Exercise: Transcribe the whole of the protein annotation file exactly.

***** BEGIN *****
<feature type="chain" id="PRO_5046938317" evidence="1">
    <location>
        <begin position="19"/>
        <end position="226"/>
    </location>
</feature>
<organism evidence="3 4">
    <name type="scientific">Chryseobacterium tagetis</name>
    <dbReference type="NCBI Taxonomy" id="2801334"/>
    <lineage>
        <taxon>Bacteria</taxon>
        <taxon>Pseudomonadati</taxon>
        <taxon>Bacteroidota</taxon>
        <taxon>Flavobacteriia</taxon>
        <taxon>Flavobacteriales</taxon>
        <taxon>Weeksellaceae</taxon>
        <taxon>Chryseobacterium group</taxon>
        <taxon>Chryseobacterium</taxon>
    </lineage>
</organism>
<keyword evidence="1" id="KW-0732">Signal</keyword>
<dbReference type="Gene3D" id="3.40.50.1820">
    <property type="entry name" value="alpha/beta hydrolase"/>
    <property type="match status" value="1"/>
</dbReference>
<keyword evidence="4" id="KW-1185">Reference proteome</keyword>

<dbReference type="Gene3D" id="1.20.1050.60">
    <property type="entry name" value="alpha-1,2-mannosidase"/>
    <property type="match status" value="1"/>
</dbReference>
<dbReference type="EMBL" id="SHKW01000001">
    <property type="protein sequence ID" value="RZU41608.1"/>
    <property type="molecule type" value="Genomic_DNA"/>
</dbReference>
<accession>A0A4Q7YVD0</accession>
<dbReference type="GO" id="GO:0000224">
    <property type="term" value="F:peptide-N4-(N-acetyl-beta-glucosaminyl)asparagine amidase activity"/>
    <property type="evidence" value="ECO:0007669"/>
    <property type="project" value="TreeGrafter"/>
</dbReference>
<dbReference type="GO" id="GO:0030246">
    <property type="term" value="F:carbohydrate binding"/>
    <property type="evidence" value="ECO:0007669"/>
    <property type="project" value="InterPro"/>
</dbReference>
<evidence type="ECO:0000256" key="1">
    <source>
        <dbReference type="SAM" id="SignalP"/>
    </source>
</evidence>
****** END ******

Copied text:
<feature type="chain" id="PRO_5046938317" evidence="1">
    <location>
        <begin position="19"/>
        <end position="226"/>
    </location>
</feature>
<organism evidence="3 4">
    <name type="scientific">Chryseobacterium tagetis</name>
    <dbReference type="NCBI Taxonomy" id="2801334"/>
    <lineage>
        <taxon>Bacteria</taxon>
        <taxon>Pseudomonadati</taxon>
        <taxon>Bacteroidota</taxon>
        <taxon>Flavobacteriia</taxon>
        <taxon>Flavobacteriales</taxon>
        <taxon>Weeksellaceae</taxon>
        <taxon>Chryseobacterium group</taxon>
        <taxon>Chryseobacterium</taxon>
    </lineage>
</organism>
<keyword evidence="1" id="KW-0732">Signal</keyword>
<dbReference type="Gene3D" id="3.40.50.1820">
    <property type="entry name" value="alpha/beta hydrolase"/>
    <property type="match status" value="1"/>
</dbReference>
<keyword evidence="4" id="KW-1185">Reference proteome</keyword>

<dbReference type="Gene3D" id="1.20.1050.60">
    <property type="entry name" value="alpha-1,2-mannosidase"/>
    <property type="match status" value="1"/>
</dbReference>
<dbReference type="EMBL" id="SHKW01000001">
    <property type="protein sequence ID" value="RZU41608.1"/>
    <property type="molecule type" value="Genomic_DNA"/>
</dbReference>
<accession>A0A4Q7YVD0</accession>
<dbReference type="GO" id="GO:0000224">
    <property type="term" value="F:peptide-N4-(N-acetyl-beta-glucosaminyl)asparagine amidase activity"/>
    <property type="evidence" value="ECO:0007669"/>
    <property type="project" value="TreeGrafter"/>
</dbReference>
<dbReference type="GO" id="GO:0030246">
    <property type="term" value="F:carbohydrate binding"/>
    <property type="evidence" value="ECO:0007669"/>
    <property type="project" value="InterPro"/>
</dbReference>
<evidence type="ECO:0000256" key="1">
    <source>
        <dbReference type="SAM" id="SignalP"/>
    </source>
</evidence>